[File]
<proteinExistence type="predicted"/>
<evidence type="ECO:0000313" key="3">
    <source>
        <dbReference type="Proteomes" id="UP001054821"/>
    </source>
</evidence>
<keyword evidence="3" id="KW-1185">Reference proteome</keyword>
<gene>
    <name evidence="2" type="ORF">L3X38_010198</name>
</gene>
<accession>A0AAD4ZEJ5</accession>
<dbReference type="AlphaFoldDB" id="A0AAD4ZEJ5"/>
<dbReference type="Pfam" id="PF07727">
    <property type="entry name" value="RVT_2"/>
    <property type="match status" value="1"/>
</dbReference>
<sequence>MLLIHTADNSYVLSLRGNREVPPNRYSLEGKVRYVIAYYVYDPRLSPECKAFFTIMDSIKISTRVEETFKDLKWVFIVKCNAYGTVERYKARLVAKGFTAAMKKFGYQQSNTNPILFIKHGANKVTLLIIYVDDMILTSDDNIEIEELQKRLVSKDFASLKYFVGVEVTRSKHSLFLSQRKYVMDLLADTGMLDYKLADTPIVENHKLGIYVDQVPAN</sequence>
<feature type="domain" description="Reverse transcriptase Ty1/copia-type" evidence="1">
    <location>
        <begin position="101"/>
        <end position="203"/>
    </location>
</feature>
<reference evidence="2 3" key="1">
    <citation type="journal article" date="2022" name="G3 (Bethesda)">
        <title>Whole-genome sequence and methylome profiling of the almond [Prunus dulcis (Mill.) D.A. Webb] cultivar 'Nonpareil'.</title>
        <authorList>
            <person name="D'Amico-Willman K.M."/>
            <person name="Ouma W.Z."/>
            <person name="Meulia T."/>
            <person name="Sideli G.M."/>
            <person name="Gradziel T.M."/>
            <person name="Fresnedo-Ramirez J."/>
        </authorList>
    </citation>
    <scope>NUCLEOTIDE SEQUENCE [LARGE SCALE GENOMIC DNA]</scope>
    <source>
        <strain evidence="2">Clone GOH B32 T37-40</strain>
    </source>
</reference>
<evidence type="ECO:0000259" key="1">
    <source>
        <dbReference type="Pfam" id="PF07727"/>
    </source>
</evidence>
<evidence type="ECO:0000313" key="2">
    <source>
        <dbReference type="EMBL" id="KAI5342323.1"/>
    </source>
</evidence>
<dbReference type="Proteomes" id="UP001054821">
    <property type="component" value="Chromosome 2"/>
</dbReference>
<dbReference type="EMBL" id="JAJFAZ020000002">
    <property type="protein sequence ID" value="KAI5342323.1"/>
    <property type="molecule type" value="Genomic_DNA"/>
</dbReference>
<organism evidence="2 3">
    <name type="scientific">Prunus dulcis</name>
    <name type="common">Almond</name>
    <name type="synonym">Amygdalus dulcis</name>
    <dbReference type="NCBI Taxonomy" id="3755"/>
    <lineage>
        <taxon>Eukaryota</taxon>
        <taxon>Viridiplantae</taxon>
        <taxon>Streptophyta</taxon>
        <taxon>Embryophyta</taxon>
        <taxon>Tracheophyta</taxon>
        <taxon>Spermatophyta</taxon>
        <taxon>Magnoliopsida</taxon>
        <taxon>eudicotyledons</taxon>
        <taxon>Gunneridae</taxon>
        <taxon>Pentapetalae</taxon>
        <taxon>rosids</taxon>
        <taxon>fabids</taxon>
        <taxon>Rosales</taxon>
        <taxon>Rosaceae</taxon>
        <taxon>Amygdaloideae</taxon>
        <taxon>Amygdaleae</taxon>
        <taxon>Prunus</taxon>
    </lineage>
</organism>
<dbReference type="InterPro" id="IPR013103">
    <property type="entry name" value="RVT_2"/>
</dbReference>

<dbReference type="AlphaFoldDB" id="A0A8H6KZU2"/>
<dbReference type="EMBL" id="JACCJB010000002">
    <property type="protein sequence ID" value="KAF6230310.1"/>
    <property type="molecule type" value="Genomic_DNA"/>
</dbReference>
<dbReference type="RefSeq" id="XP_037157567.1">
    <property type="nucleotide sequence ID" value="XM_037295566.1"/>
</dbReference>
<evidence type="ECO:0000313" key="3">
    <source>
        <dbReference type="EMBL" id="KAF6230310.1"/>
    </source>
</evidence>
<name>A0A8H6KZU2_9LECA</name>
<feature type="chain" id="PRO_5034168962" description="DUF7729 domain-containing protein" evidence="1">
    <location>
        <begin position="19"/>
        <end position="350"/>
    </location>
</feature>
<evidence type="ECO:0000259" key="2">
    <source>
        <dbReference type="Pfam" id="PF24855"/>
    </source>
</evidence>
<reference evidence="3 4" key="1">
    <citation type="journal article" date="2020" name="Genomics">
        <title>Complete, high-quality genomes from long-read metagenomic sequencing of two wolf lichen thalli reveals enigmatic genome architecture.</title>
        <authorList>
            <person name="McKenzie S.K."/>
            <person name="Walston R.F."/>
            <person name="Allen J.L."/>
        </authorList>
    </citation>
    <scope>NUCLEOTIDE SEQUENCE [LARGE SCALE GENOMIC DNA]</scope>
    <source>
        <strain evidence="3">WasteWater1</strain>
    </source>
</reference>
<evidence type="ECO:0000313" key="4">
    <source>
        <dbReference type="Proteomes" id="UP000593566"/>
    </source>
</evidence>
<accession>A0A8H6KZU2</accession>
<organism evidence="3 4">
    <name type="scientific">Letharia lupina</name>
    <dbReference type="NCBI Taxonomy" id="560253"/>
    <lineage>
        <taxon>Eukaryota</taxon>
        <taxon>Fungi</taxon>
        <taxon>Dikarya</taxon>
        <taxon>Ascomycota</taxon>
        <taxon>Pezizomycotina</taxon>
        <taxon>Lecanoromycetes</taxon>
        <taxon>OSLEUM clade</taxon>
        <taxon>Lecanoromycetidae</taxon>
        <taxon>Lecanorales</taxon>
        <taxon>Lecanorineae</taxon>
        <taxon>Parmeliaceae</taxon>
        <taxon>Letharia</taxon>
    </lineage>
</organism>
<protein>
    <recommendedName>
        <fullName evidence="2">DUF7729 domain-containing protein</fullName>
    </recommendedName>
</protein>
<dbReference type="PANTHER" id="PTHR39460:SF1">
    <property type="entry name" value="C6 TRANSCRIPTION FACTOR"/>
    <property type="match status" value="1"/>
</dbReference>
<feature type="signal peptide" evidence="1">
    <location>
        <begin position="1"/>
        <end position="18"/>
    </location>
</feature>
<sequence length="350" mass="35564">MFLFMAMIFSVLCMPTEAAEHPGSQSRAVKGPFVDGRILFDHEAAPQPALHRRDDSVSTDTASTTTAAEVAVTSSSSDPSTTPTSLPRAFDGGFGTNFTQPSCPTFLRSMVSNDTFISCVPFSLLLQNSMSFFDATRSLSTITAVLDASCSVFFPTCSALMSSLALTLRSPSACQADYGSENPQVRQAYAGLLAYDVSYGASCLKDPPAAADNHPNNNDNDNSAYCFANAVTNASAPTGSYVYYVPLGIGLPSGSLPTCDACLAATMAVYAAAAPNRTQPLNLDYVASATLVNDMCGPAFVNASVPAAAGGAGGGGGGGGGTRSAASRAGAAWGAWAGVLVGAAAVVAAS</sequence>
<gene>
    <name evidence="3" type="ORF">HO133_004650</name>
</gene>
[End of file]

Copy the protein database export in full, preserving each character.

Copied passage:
<proteinExistence type="predicted"/>
<evidence type="ECO:0000313" key="3">
    <source>
        <dbReference type="Proteomes" id="UP001054821"/>
    </source>
</evidence>
<keyword evidence="3" id="KW-1185">Reference proteome</keyword>
<gene>
    <name evidence="2" type="ORF">L3X38_010198</name>
</gene>
<accession>A0AAD4ZEJ5</accession>
<dbReference type="AlphaFoldDB" id="A0AAD4ZEJ5"/>
<dbReference type="Pfam" id="PF07727">
    <property type="entry name" value="RVT_2"/>
    <property type="match status" value="1"/>
</dbReference>
<sequence>MLLIHTADNSYVLSLRGNREVPPNRYSLEGKVRYVIAYYVYDPRLSPECKAFFTIMDSIKISTRVEETFKDLKWVFIVKCNAYGTVERYKARLVAKGFTAAMKKFGYQQSNTNPILFIKHGANKVTLLIIYVDDMILTSDDNIEIEELQKRLVSKDFASLKYFVGVEVTRSKHSLFLSQRKYVMDLLADTGMLDYKLADTPIVENHKLGIYVDQVPAN</sequence>
<feature type="domain" description="Reverse transcriptase Ty1/copia-type" evidence="1">
    <location>
        <begin position="101"/>
        <end position="203"/>
    </location>
</feature>
<reference evidence="2 3" key="1">
    <citation type="journal article" date="2022" name="G3 (Bethesda)">
        <title>Whole-genome sequence and methylome profiling of the almond [Prunus dulcis (Mill.) D.A. Webb] cultivar 'Nonpareil'.</title>
        <authorList>
            <person name="D'Amico-Willman K.M."/>
            <person name="Ouma W.Z."/>
            <person name="Meulia T."/>
            <person name="Sideli G.M."/>
            <person name="Gradziel T.M."/>
            <person name="Fresnedo-Ramirez J."/>
        </authorList>
    </citation>
    <scope>NUCLEOTIDE SEQUENCE [LARGE SCALE GENOMIC DNA]</scope>
    <source>
        <strain evidence="2">Clone GOH B32 T37-40</strain>
    </source>
</reference>
<evidence type="ECO:0000259" key="1">
    <source>
        <dbReference type="Pfam" id="PF07727"/>
    </source>
</evidence>
<evidence type="ECO:0000313" key="2">
    <source>
        <dbReference type="EMBL" id="KAI5342323.1"/>
    </source>
</evidence>
<dbReference type="Proteomes" id="UP001054821">
    <property type="component" value="Chromosome 2"/>
</dbReference>
<dbReference type="EMBL" id="JAJFAZ020000002">
    <property type="protein sequence ID" value="KAI5342323.1"/>
    <property type="molecule type" value="Genomic_DNA"/>
</dbReference>
<organism evidence="2 3">
    <name type="scientific">Prunus dulcis</name>
    <name type="common">Almond</name>
    <name type="synonym">Amygdalus dulcis</name>
    <dbReference type="NCBI Taxonomy" id="3755"/>
    <lineage>
        <taxon>Eukaryota</taxon>
        <taxon>Viridiplantae</taxon>
        <taxon>Streptophyta</taxon>
        <taxon>Embryophyta</taxon>
        <taxon>Tracheophyta</taxon>
        <taxon>Spermatophyta</taxon>
        <taxon>Magnoliopsida</taxon>
        <taxon>eudicotyledons</taxon>
        <taxon>Gunneridae</taxon>
        <taxon>Pentapetalae</taxon>
        <taxon>rosids</taxon>
        <taxon>fabids</taxon>
        <taxon>Rosales</taxon>
        <taxon>Rosaceae</taxon>
        <taxon>Amygdaloideae</taxon>
        <taxon>Amygdaleae</taxon>
        <taxon>Prunus</taxon>
    </lineage>
</organism>
<dbReference type="InterPro" id="IPR013103">
    <property type="entry name" value="RVT_2"/>
</dbReference>

<dbReference type="AlphaFoldDB" id="A0A8H6KZU2"/>
<dbReference type="EMBL" id="JACCJB010000002">
    <property type="protein sequence ID" value="KAF6230310.1"/>
    <property type="molecule type" value="Genomic_DNA"/>
</dbReference>
<dbReference type="RefSeq" id="XP_037157567.1">
    <property type="nucleotide sequence ID" value="XM_037295566.1"/>
</dbReference>
<evidence type="ECO:0000313" key="3">
    <source>
        <dbReference type="EMBL" id="KAF6230310.1"/>
    </source>
</evidence>
<name>A0A8H6KZU2_9LECA</name>
<feature type="chain" id="PRO_5034168962" description="DUF7729 domain-containing protein" evidence="1">
    <location>
        <begin position="19"/>
        <end position="350"/>
    </location>
</feature>
<evidence type="ECO:0000259" key="2">
    <source>
        <dbReference type="Pfam" id="PF24855"/>
    </source>
</evidence>
<reference evidence="3 4" key="1">
    <citation type="journal article" date="2020" name="Genomics">
        <title>Complete, high-quality genomes from long-read metagenomic sequencing of two wolf lichen thalli reveals enigmatic genome architecture.</title>
        <authorList>
            <person name="McKenzie S.K."/>
            <person name="Walston R.F."/>
            <person name="Allen J.L."/>
        </authorList>
    </citation>
    <scope>NUCLEOTIDE SEQUENCE [LARGE SCALE GENOMIC DNA]</scope>
    <source>
        <strain evidence="3">WasteWater1</strain>
    </source>
</reference>
<evidence type="ECO:0000313" key="4">
    <source>
        <dbReference type="Proteomes" id="UP000593566"/>
    </source>
</evidence>
<accession>A0A8H6KZU2</accession>
<organism evidence="3 4">
    <name type="scientific">Letharia lupina</name>
    <dbReference type="NCBI Taxonomy" id="560253"/>
    <lineage>
        <taxon>Eukaryota</taxon>
        <taxon>Fungi</taxon>
        <taxon>Dikarya</taxon>
        <taxon>Ascomycota</taxon>
        <taxon>Pezizomycotina</taxon>
        <taxon>Lecanoromycetes</taxon>
        <taxon>OSLEUM clade</taxon>
        <taxon>Lecanoromycetidae</taxon>
        <taxon>Lecanorales</taxon>
        <taxon>Lecanorineae</taxon>
        <taxon>Parmeliaceae</taxon>
        <taxon>Letharia</taxon>
    </lineage>
</organism>
<protein>
    <recommendedName>
        <fullName evidence="2">DUF7729 domain-containing protein</fullName>
    </recommendedName>
</protein>
<dbReference type="PANTHER" id="PTHR39460:SF1">
    <property type="entry name" value="C6 TRANSCRIPTION FACTOR"/>
    <property type="match status" value="1"/>
</dbReference>
<feature type="signal peptide" evidence="1">
    <location>
        <begin position="1"/>
        <end position="18"/>
    </location>
</feature>
<sequence length="350" mass="35564">MFLFMAMIFSVLCMPTEAAEHPGSQSRAVKGPFVDGRILFDHEAAPQPALHRRDDSVSTDTASTTTAAEVAVTSSSSDPSTTPTSLPRAFDGGFGTNFTQPSCPTFLRSMVSNDTFISCVPFSLLLQNSMSFFDATRSLSTITAVLDASCSVFFPTCSALMSSLALTLRSPSACQADYGSENPQVRQAYAGLLAYDVSYGASCLKDPPAAADNHPNNNDNDNSAYCFANAVTNASAPTGSYVYYVPLGIGLPSGSLPTCDACLAATMAVYAAAAPNRTQPLNLDYVASATLVNDMCGPAFVNASVPAAAGGAGGGGGGGGGTRSAASRAGAAWGAWAGVLVGAAAVVAAS</sequence>
<gene>
    <name evidence="3" type="ORF">HO133_004650</name>
</gene>